Insurance for electric and hybrid cars more expensive

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Research conducted on behalf of the Institute of the Motor Industry (IMI) shows that 40 percent of the public in the UK are unwilling or unable to pay the increased insurance premiums currently levied on electric and hybrid cars. As a result, they will not consider buying or leasing one in the near future.

This despite them having grave concerns about air pollution and acknowledging Ultra Low Emission Vehicles (ULEV) as a solution.

Insurers in the UK charge up to 50 percent more to cover electric and hybrid cars because of the higher purchase price, and the current lack of skilled technicians available to repair them.

Currently, only 1 percent of mechanics have the necessary qualifications to carry out work on the high-voltage systems of ULEVs, and they are almost exclusively employed within franchised dealers. The public are similarly concerned with the lack of charging points available to service electric and hybrid cars, according to the IMI research.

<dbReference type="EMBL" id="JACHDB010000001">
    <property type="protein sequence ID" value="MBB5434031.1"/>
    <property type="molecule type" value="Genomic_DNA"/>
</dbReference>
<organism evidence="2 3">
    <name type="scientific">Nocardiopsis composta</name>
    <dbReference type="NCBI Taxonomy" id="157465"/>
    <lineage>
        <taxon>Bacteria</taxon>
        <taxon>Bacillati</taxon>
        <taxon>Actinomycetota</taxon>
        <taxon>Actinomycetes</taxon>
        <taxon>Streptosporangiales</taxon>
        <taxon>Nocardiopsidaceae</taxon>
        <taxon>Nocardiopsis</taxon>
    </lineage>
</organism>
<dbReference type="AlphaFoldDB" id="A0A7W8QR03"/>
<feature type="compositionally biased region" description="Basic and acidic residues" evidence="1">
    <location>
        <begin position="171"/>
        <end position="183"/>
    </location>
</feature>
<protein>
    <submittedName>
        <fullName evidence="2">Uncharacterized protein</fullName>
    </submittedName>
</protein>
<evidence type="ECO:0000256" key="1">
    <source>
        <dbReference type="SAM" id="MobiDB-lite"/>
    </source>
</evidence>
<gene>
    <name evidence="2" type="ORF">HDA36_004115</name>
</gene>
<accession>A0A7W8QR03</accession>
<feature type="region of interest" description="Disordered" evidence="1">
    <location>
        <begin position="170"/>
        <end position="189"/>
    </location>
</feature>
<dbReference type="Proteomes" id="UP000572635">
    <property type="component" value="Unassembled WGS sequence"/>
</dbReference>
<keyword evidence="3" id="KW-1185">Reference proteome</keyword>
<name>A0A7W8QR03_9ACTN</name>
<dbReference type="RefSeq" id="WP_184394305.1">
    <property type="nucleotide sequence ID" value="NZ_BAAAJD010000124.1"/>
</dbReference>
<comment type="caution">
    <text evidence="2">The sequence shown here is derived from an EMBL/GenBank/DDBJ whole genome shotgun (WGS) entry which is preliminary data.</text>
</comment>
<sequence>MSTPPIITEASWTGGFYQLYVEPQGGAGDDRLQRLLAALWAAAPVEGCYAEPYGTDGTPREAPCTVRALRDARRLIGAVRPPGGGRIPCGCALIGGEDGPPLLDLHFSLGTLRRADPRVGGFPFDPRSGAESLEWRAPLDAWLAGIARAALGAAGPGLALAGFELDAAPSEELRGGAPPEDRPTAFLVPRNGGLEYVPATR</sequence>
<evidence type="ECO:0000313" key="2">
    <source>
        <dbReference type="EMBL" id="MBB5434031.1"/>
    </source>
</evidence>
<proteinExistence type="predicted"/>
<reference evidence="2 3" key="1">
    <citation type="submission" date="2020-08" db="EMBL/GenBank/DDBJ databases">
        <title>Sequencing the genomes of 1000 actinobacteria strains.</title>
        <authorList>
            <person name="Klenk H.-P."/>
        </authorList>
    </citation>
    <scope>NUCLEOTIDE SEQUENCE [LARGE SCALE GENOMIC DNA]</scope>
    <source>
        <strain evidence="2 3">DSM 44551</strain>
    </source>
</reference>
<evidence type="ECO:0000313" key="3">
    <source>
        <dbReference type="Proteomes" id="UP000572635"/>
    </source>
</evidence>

Steve Nash, CEO of the IMI said, “Governments have to recognise that the skill gaps need to be addressed. Small businesses are uncertain about future demand for work on electric cars. Thus, they will not risk investing in the skills they need to service these cars if the government does not contribute in this.

                         Kepala Batas Community College

“The high insurance and servicing costs will continue to be a hindrance for drivers. Consequently, car buyers will still be attracted to diesel cars as the most cost effective alternative, keeping them on our roads in significant numbers for decades to come,” he warned.

The electric car survey polled 2,000 UK adults with driving licenses.  Only 17 percent of respondents thought the extra costs for insurance for ULEVs were a price worth paying for. 18 to 24 year olds were more willing to pay higher insurance costs and only 9 percent of those over 55 years old would pay the extra cost.

“Many countries, including Malaysia, have been actively pursuing the green agenda and encouraging drivers to switch to electric cars. In addition to ensuring the infrastructure is ready and available, the country’s government also has the responsibility to make sure that drivers can afford to make that switch. The skills issue identified by the IMI is major obstacle that needs to be looked at urgently”, said Matthew Stuart, Senior Manager of IMI South-East Asia.

He added that the IMI has been working closely with Malaysia’s government to provide training support across a network of community colleges focusing on electric and hybrid vehicles, in line with the country’s aim to be a regional energy-efficient vehicle (EEV) hub.

One of these is the Kepala Batas Community College, which to-date has equipped more than 230 EEV candidates with IMI’s international qualifications.

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